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Want to be an MLB agent? (Part I…of many)

Baseball is like a big game of monopoly

The sport that I am most interested in is baseball, but I do love all sports (except for hockey…which is more like a bloodbath with a puck that shuffles around on ice…I kid). Anyway, I figure that I will tackle the important aspects of the Major League Baseball Players Association (MLBPA) today and leave the rest for another time. Here are the facts that I found would be most relevant for any future Baseball Agent.

  • In 2005, the average salary for an MLB player was $2,476,589.
  • In 2006, the minimum salary for an MLB player will be $327,000 (as discussed in a prior thread).
  • A player may become eligible for salary arbitration one of two ways:
  • A player with less than 6 years in the MLB, but 3 or more years at that level
  • A “Super Two”: A player with at least 2 years in the MLB, but less than 3 years at that level. He must have accumulated at least 86 days of MLB service during the past season and rank in the top 17% in total service in the class of Players who have at least two but less than three years of MLB service
  • The majority of arbitration cases are settled before the actual hearing.
  • A player with 6 or more years of MLB service is eligible for free agency.
  • The current Collective Bargaining Agreement expires on Dec. 19, 2006 (I will make a post updating the state of baseball…don’t worry)
  • A player’s agent must be certified by the MLBPA after his/her client is placed on a 40-man MLB roster
  • There are over 300 certified MLBPA agents.
  • The agent fee IS NOT limited by the MLBPA. An agent fee may not be created if the player is not making more than minimum salary (listed above). If the player’s salary is above minimum salary, the agent may not acquire a fee large enough to pit the player’s salary below the minimum after the fee is extracted.

I think that should be enough information for today. I plan to read the current CBA soon and tackle the important sections within the document. There are many interesting points listed above, and I hope to gain some insightful comments (now that they are working).

[tags]mlb, baseball, mlbpa, baseball agent, sports agent, cba, agent fee, free agency, arbitration[/tags]

By Darren Heitner

Darren Heitner created Sports Agent Blog as a New Year's Resolution on December 31, 2005. Originally titled, "I Want To Be A Sports Agent," the website was founded with the intention of causing Heitner to learn more about the profession that he wanted to join, meet reputable individuals in the space and force himself to stay on top of the latest news and trends.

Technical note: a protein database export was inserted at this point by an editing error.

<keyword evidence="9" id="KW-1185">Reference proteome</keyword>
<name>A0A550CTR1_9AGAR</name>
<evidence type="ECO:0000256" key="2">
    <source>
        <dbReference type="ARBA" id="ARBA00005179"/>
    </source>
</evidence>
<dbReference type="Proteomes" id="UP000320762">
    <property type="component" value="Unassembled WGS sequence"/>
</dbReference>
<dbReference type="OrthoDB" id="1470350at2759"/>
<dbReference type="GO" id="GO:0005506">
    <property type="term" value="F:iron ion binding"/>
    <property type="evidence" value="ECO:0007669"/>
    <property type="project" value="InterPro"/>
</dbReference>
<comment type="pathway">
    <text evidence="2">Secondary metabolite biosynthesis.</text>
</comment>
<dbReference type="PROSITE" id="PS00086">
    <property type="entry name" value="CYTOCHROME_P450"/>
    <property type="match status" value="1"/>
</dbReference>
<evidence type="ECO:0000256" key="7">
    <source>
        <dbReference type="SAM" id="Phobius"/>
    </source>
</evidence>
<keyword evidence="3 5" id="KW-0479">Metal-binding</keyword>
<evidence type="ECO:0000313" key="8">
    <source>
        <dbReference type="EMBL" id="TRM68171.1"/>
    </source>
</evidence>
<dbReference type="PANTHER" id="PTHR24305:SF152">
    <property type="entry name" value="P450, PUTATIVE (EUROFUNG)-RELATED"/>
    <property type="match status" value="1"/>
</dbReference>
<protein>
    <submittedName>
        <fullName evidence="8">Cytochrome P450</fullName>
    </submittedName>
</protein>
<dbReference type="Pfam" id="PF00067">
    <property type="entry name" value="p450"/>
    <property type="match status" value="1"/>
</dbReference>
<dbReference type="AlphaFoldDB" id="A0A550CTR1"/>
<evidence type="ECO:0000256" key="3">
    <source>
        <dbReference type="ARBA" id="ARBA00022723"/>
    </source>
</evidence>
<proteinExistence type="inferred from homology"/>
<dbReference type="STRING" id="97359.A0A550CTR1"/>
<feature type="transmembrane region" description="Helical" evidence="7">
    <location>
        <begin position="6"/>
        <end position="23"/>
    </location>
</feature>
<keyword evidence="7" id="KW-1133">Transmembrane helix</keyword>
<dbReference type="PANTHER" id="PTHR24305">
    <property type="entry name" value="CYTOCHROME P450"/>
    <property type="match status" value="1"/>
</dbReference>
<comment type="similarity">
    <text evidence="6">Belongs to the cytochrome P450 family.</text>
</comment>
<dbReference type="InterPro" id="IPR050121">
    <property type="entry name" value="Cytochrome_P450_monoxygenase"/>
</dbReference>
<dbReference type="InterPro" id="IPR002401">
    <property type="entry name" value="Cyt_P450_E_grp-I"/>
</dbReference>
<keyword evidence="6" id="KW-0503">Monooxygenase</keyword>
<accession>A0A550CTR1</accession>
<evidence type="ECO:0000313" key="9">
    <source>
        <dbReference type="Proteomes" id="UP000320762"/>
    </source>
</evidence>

Heitner now runs Heitner Legal, P.L.L.C., which is a law firm with many practice areas, including sports law and contract law. Heitner has represented numerous athletes and sports agents as legal counsel. He has also served as an Adjunct Professor at Indiana University Bloomington from 2011-2014, where he created and taught a course titled, Sport Agency Management, which included subjects ranging from NCAA regulations to athlete agent certification and the rules governing the profession. Heitner serves as an Adjunct Professor at the University of Florida Levin College of Law, where he teaches a Sports Law class that includes case law surrounding athlete agents and the NCAA rules.

5 replies on “Want to be an MLB agent? (Part I…of many)”

Great site, but how do you break into the field?? I’m actually in law school, but I’m just not sure how I break into the sports agent field. Baseball is my life and I’d love to stick w/ it!!

Breaking in is the difficult part, and once you break into the industry, you must make sure that you don’t make any mistakes…because Agents are very expendable.

My suggestion is to start making any connections that you can while you are in law school. Meet athletes, potential athletes, current agents, etc. Start talking to the big firms, start talking to athletes about what you want to do. Just getting the Law Degree won’t do anything for you.

[…] This post seems apropos since it is February, and February is the season for abritration. In a previous post titled, “Want to be an MLB agent? (Part I…of many)”, arbitration in baseball was briefly discussed. It was noted that: […]

[…] As was reported last week by, Luke Hochevar (1st overall pick in the 2006 MLB draft) has been signed by the Kansas City Royals and now has a 4 year Major League contract [Royals agree with top pick Hochevar].  Why is it particularly important that Scott Boras got his client a Major League contract?  The answer is that now Hochevar must be placed on the 40-man roster immediately and will have to be placed on Kansas City’s 25-man roster within three years, or Hochevar will be able to go to another team through waivers [Royals Sign No. 1 Draft Pick to Major League Contract].  Hochevar will be eligible for free-agency and arbitration earlier, as he will start his major league service immediately. […]

As far as breaking in to the industry, the networking aspect is the key. The more agents your contact (in any manner) the better chance you will have. It is true, that even if an agent/firm takes a chance on you, you need to prove yourself to the “nth” degree. They know what they are looking for and will decide if you can cut it within a short period of time. So know your stuff!

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